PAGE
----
Not the typical marijuana post

Before I allow you the satisfaction of the knowing about legality of marijuana in three U.S. states with weak federal enforcement of a scheduled I substance, I ask you why aren’t more people lining up to pick up the monthly newsletter of decriminalized socialist political parties in the United States. Socialism has largely been decriminalized and even integrated into American society since the dusk of Joseph McCarthy’s censure, yet people are lining up in Denver from out of state to purchase the newest legal product: marijuana. There are other contemporary issues that also need attention, such as gay and transgender rights. But, there were many precedents even for the first organization that promoted either of the latter two causes. Socialism, since 1919 or post-WWI, has fought a long, three generation struggle for legitimacy. It remains a well-tucked ideology, even though it has already been integrated into state and federal programs. As an early thinker, when I was in college, I would not overlook marijuana. But, ten years later, I have thought harder about other causes, and I have thought about why communism and socialism remain less popular in the vernacular compared to marijuana. Even if a minority of citizens receive social welfare benefits and have done so for longer than marijuana has been recognized as a legitimate product, it is very dubious that marijuana is a secure symbol of the left. I reason that this is because marijuana as a substance is more tangible than an ideology such as socialism, and thus, is easier to modify or encompass in a state ideology, which, remains very stodgy. Exhibit A: Ohio. Voters in 2015 were listening enough to the left of center to reject a proposition that would esssentially oligarchize the budding marijuana market while simultaneously rejecting a proposal that would legalize a limited amount of marijuana sales from said oligarchic marijuana cultivation. This suggests that Ohio voters and ballot-makers are not ready for or did not have a permissive-enough option for a real legalization initiative similar to Colorado or Oregon, whereas while simultaneously disapproving of the most capitalistic streak of the opportunistic oligarch farmers in Ohio. What Communism/Socialism did not achieve, is the popularity of contemporary marijuana as a portable product unlike how unsexy yet practical a portable health insurance or 401k is.

The reason communists aren’t lining up to read the latest communist newsletter around the corner of the alternative feminist bookstore is because email has allowed communists to read revolutionary news in seclusion without the zest and gusto of a physical gathering, and thus, its excitement and ideals, have dissipated much like chain retailers have mass-produced Black Friday and rabid consumerism as a seasonal appetite.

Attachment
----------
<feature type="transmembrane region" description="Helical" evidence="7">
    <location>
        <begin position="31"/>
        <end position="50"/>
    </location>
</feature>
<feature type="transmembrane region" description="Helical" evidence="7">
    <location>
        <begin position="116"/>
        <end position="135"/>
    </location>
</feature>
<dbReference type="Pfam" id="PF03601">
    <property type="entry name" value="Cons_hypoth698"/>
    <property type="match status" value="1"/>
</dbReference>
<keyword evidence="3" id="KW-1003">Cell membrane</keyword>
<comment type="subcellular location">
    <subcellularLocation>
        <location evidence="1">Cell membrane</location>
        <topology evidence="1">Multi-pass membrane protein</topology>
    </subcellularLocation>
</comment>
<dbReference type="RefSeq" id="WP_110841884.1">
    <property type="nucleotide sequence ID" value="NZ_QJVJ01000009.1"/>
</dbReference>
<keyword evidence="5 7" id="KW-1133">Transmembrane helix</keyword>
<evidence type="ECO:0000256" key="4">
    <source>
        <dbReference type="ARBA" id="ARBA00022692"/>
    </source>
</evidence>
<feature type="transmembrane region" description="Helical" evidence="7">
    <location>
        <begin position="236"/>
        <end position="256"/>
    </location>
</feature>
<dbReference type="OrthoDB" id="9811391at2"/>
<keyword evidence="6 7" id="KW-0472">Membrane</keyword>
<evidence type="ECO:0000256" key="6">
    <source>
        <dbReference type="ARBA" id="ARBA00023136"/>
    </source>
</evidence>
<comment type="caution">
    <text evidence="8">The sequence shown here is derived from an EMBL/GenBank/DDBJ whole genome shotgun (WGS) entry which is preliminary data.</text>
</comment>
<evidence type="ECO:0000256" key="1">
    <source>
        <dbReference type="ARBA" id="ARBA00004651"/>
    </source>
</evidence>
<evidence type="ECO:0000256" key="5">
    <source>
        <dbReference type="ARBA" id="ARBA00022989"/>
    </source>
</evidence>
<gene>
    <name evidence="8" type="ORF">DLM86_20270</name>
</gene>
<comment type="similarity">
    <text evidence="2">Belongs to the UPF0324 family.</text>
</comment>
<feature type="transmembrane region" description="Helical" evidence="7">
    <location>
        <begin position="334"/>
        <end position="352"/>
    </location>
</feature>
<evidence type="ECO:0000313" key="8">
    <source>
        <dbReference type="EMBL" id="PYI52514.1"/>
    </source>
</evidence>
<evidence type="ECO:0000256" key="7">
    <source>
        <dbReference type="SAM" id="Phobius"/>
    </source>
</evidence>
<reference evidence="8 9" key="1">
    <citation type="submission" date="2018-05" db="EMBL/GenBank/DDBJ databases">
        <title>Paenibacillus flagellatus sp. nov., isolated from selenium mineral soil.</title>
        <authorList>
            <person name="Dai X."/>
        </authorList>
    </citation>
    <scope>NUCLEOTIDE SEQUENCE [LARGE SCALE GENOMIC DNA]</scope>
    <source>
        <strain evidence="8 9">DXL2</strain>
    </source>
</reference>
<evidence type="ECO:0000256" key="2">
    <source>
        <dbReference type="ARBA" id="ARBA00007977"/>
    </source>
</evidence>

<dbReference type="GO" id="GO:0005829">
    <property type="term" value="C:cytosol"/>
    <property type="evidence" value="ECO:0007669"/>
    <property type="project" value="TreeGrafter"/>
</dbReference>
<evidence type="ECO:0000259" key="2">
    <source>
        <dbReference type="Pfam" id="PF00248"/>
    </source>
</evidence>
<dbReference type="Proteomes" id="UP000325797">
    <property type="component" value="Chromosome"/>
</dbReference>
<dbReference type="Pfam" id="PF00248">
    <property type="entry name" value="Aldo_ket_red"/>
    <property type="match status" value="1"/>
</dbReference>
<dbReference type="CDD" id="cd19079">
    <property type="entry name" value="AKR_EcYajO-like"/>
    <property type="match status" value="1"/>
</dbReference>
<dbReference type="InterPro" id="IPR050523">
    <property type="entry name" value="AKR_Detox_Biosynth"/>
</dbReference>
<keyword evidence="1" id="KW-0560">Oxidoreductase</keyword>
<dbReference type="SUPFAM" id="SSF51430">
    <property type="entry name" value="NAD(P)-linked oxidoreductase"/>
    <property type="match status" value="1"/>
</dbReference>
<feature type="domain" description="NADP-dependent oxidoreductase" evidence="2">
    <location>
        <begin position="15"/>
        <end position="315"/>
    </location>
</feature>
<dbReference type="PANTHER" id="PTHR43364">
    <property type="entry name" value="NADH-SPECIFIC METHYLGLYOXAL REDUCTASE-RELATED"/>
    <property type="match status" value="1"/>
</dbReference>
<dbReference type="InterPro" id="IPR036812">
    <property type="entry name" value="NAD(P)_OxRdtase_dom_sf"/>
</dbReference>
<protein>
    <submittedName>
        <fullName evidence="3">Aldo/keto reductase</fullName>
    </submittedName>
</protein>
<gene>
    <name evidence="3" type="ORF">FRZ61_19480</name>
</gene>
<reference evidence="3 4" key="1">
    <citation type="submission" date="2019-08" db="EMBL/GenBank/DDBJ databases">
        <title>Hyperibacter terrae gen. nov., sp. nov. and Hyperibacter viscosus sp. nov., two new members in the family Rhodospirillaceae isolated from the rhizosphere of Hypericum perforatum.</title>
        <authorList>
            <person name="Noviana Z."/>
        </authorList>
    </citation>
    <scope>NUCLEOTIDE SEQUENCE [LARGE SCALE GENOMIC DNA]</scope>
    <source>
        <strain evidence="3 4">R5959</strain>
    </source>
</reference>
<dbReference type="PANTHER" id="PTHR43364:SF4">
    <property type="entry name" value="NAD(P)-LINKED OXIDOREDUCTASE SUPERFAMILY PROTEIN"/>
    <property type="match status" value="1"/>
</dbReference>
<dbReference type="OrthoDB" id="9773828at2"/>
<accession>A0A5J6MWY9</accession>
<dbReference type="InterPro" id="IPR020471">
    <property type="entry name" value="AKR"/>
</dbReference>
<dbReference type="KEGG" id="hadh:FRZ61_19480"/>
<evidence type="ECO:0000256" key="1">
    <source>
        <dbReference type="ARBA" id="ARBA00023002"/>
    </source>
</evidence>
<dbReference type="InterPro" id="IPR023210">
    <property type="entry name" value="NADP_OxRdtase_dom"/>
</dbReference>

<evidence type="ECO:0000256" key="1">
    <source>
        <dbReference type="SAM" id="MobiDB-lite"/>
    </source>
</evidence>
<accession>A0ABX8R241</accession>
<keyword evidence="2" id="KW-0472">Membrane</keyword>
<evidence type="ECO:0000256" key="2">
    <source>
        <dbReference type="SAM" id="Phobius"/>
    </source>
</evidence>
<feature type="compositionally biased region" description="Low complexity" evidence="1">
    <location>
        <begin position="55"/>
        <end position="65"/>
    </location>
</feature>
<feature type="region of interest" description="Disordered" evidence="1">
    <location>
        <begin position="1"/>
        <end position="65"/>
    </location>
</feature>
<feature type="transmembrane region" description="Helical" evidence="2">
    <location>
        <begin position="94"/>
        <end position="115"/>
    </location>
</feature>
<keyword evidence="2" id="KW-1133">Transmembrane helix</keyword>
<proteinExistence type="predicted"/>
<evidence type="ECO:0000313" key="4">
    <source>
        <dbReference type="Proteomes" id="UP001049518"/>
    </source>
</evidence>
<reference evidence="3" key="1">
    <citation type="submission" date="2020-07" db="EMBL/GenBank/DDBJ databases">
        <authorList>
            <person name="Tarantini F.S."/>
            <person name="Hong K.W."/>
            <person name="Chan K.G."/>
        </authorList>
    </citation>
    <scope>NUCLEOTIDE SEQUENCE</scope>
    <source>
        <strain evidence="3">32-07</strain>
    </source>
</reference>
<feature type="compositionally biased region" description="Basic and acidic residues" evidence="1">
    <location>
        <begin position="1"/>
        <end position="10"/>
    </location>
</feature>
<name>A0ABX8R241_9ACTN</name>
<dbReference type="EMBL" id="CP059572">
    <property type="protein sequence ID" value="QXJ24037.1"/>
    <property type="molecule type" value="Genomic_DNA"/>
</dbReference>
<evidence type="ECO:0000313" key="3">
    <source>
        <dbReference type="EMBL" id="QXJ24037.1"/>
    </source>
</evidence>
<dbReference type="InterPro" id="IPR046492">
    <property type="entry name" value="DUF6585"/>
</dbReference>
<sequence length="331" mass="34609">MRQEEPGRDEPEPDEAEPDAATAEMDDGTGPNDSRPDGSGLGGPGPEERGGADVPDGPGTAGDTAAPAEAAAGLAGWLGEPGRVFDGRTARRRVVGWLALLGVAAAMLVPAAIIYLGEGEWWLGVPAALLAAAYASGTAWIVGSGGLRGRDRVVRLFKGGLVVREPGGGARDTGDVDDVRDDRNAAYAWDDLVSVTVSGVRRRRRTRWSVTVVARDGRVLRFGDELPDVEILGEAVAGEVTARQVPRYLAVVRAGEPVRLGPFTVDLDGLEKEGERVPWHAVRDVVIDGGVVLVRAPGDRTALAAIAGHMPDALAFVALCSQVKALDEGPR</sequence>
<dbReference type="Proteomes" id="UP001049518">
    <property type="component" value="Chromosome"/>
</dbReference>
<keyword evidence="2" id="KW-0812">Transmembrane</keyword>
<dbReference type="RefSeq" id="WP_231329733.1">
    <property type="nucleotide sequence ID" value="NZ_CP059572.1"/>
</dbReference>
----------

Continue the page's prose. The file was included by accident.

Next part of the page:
So the next time I think of travelling to Colorado to buy state-sanctioned, but weakly federally-controlled substances, I think, the Man is making money on airfare, hotels, and taxes, so the Man’s profit is a spite and smug victory of the personal compromises needed, and thus unless I lived in a neighboring state of Colorado, the Man is still winning in the tourism department, so in actuality, it’s not a progressive victory unless each state has a legal access or at least a federal decriminalization on the horizon.  And then the fat lady sings.



Further History[edit]

Only a few court cases interpreted the scope of the act’s termination of the party’s “rights, privileges and immunities.” In 1954 the New Jersey Supreme Court held that, under the act, a candidate who was not a nominee of the party could not appear on the ballot in a state election under the party label (Salwen v. Rees). The Supreme Court upheld the judgement of the New Jersey Superior Court in favor of the defendant-election official and adopted the Superior Court judge’s oral opinion as its own. That opinion explained that the plaintiff-candidate was proclaiming that he was the candidate of the Communist Party and that a vote for him was a vote for “party enthronement.” “In order to make good the outlawry of the Communist Party as such,” the Superior Court judge stated, “it becomes unavoidable that individuals be prevented from carrying its banner.” This “peculiar method, as chosen by the [plaintiff-candidate], is a keen way of circumventing the statute, because if it were valid for him to take the course that he has chosen, it would be valid for a complete set of candidates to do the same thing, the consequence of which, of course, would be to frustrate completely the design of federal law.”

In 1973 a federal district court in Arizona decided that the act was unconstitutional and Arizona could not keep the party off the ballot in the 1972 general election (Blawis v. Bolin). In 1961 the Supreme Court of the United States ruled that the act did not bar the party from participating in New York’s unemployment insurance system (Communist Party v. Catherwood)

However, the Supreme Court of the United States has not ruled on the act’s constitutionality. Despite that, no administration has tried to enforce it. The provisions of the act “outlawing” the party have not been repealed. Nevertheless, the Communist Party of the USA continues to exist in the 21st century.”


Worded another way, The communist party is like marijuana’s seldomly visited grandfather at the nursing home. You don’t visit your grandpa often, yet if it wasn’t for him your marijuana victory would never have happened.


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